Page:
As the centenary of the outbreak of World War One approaches, researchers are still uncovering important details of those who served and died in one of the most catastrophic conflicts in history.
In today's Belfast Telegraph there is a fascinating story of the service personnel who died just after the outbreak of war in 1914.
Most people may have assumed that these were soldiers, but significant new research has shown that more than 150 sailors died at sea when the HMS Amphion sank after she hit a German mine in the North Sea, just 32 hours after the official outbreak of hostilities.
Through an ironic twist of fate, the casualties also included several German sailors who had been rescued after the HMS Amphion had spotted a German mine-laying vessel which she helped to sink. She was helped by other British destroyers, which rescued some of the survivors.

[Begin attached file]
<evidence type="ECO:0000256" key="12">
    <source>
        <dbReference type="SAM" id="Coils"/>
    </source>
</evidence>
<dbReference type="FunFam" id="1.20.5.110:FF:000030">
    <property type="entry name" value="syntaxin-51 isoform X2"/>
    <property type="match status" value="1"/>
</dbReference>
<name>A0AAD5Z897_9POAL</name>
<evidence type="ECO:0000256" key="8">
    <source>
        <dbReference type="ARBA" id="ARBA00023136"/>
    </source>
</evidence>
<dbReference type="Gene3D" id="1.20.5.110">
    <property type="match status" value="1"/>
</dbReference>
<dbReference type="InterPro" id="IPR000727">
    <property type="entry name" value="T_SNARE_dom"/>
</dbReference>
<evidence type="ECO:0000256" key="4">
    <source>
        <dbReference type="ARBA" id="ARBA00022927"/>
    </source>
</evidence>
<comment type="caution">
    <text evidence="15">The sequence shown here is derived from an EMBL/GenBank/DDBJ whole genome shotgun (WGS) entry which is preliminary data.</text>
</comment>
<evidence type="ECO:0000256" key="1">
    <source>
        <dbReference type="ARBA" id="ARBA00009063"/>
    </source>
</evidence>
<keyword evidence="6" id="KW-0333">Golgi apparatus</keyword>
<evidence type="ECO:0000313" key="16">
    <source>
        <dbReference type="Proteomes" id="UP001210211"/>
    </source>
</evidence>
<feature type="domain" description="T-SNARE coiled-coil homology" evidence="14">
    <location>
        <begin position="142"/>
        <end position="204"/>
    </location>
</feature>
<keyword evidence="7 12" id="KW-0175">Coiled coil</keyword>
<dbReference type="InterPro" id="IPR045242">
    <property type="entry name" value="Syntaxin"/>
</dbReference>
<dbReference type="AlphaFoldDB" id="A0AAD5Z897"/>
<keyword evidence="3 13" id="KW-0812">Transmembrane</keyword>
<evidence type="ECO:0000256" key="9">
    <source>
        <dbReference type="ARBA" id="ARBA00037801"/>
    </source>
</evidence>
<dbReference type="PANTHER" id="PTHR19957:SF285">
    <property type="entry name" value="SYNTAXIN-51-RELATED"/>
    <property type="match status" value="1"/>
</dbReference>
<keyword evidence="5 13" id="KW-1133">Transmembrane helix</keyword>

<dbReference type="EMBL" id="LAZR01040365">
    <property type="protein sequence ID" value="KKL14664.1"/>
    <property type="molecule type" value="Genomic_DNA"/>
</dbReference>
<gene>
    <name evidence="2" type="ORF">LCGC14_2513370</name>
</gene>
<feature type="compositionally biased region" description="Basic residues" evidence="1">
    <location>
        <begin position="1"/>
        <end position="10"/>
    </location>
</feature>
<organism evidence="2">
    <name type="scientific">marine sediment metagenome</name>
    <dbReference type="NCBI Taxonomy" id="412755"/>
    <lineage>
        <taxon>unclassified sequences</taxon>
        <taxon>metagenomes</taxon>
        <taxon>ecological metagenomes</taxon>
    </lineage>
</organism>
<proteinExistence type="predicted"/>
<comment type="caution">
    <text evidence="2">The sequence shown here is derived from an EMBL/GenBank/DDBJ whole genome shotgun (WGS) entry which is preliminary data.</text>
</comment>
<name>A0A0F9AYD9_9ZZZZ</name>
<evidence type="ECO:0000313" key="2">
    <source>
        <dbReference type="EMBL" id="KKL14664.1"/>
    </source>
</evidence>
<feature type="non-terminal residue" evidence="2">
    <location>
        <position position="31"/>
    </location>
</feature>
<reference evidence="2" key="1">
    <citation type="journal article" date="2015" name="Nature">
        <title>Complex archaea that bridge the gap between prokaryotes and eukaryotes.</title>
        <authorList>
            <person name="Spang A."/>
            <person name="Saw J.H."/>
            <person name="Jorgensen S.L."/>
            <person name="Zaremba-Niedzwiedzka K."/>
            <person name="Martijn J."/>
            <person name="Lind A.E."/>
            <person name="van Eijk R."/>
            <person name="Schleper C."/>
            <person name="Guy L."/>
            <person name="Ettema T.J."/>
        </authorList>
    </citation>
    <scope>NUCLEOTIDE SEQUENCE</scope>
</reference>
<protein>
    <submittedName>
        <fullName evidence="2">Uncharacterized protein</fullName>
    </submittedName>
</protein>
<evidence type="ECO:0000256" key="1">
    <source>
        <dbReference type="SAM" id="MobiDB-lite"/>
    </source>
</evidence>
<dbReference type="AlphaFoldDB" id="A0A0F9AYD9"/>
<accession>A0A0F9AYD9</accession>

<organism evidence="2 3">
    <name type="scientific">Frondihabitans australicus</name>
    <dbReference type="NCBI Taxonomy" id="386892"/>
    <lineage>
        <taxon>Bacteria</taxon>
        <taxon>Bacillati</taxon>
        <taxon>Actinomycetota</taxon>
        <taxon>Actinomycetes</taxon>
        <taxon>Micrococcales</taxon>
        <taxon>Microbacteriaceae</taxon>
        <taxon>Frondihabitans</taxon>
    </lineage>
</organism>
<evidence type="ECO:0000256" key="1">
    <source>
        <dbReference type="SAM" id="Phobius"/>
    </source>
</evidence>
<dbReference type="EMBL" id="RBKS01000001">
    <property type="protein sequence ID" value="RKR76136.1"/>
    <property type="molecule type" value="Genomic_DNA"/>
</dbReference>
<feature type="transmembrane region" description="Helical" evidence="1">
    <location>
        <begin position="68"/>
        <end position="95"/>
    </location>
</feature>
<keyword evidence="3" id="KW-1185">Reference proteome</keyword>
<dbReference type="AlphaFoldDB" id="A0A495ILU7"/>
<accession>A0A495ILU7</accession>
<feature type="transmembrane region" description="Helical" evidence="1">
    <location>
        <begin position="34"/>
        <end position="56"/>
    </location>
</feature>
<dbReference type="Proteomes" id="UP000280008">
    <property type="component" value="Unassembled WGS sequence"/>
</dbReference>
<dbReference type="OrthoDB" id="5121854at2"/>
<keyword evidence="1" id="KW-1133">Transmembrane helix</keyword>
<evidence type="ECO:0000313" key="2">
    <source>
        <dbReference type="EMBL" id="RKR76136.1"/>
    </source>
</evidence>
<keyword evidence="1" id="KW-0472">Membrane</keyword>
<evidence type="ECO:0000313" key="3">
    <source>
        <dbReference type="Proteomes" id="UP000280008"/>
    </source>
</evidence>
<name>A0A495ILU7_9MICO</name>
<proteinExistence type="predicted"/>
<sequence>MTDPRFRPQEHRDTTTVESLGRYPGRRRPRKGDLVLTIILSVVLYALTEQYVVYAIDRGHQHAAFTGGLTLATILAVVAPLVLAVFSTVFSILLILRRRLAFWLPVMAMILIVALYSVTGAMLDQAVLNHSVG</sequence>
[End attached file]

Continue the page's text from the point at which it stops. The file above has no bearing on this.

It is now known that 14 Irish people were among the crew of the HMS Amphion, and that four of these people came from the province of Ulster.
The research of Karen O'Rawe and the History Hub Ulster organisation reveals that Henry John Bennett came from Torr Head, William Clarke hailed from Moville, and that the parents of Joseph Lynch, based in the Downpatrick area, were from Co Cork.
One of the most fascinating stories of all was that of Able Seaman McConaghy, whose Belfast family were originally Catholics, but who all became Presbyterians when they moved to live in Ballymena.
None of the four bodies was ever found, though the name of Charles McConaghy is recorded in a memorial in Dungiven, where his parents later were living.
These remarkable stories help to illustrate the human suffering of such widespread conflict, and how it affected people from all backgrounds and from all parts of this island.
As the centenary of the outbreak of the war draws closer, it is apt that all these stories, and many like them, should be uncovered and remembered.